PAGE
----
• Extra services on offer such as backups.

Breakdown of web hosting types

First let’s take a look at the three main hosting options available: shared, VPS, and dedicated.

Shared hosting - cheap and beginner friendly

In a shared hosting environment, you share one server with other customers. These plans include the physical server and the software applications within the server. Each server works similarly to a bulked-up version of your home computer. It has hard drive space, a central processing unit (CPU), and RAM.

In a shared hosting space, the host puts hundreds or even thousands of users on a single server. It’s likely that each user has more than one site, and that means one shared server can house thousands of websites.

  • How does it work?

    These services are affordable because the costs to operate the server are lower. The host shared the cost between you and these other owners. There are, however, some downsides. The main drawback to using shared hosting is that you are sharing all the servers resources with the other websites.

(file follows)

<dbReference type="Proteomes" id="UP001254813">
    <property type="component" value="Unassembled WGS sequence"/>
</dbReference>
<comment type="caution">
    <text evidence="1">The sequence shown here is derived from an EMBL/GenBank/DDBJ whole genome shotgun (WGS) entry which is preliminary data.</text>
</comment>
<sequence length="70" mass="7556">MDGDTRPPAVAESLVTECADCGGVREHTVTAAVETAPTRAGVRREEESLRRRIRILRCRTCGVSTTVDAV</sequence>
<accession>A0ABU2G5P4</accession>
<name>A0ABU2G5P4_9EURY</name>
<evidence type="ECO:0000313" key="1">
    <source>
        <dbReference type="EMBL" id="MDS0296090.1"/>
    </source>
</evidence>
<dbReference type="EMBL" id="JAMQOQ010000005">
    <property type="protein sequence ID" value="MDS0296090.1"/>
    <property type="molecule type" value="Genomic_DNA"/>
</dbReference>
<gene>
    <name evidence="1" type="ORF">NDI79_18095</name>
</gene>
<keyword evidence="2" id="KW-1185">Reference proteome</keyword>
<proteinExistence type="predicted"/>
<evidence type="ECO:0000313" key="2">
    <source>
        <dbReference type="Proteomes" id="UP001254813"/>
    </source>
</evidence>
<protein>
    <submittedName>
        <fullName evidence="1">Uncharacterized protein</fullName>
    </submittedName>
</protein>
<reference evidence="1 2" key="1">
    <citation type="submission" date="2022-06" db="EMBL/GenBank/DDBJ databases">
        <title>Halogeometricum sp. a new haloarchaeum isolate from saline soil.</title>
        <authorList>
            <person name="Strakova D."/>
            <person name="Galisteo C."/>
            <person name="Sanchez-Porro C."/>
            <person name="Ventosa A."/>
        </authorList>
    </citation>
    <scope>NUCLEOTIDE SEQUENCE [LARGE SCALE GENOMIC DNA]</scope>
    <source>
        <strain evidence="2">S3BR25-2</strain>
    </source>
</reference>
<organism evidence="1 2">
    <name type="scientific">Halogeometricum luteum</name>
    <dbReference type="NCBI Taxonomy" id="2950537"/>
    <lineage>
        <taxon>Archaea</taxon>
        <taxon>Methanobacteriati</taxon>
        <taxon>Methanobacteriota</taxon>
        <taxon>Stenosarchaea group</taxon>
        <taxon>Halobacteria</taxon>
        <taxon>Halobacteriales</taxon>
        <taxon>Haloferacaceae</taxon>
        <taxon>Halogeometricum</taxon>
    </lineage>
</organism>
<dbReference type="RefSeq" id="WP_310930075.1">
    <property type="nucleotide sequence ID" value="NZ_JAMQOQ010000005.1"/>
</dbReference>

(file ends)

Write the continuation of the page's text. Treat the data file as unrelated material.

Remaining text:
• Who’s it suitable for?

    If you are on tight budget, shared hosting is a great option. More conscientious hosting companies put measures in place to detect sites that can affect other users, whether their faulty code is using too many resources, or if they’re experiencing a comparatively high level of traffic. The hosts then work with site owners to help them move to a more appropriate hosting plan.

  • How much am I going to spend?

    $1 - $20 per month.

VPS hosting - more power

A virtual private server is when one physical server is shared, but it acts like multiple, separate servers. This style of hosting is the most popular service to advance to after a website has outgrown shared hosting. It's the hosting style between shared and getting your own dedicated machine.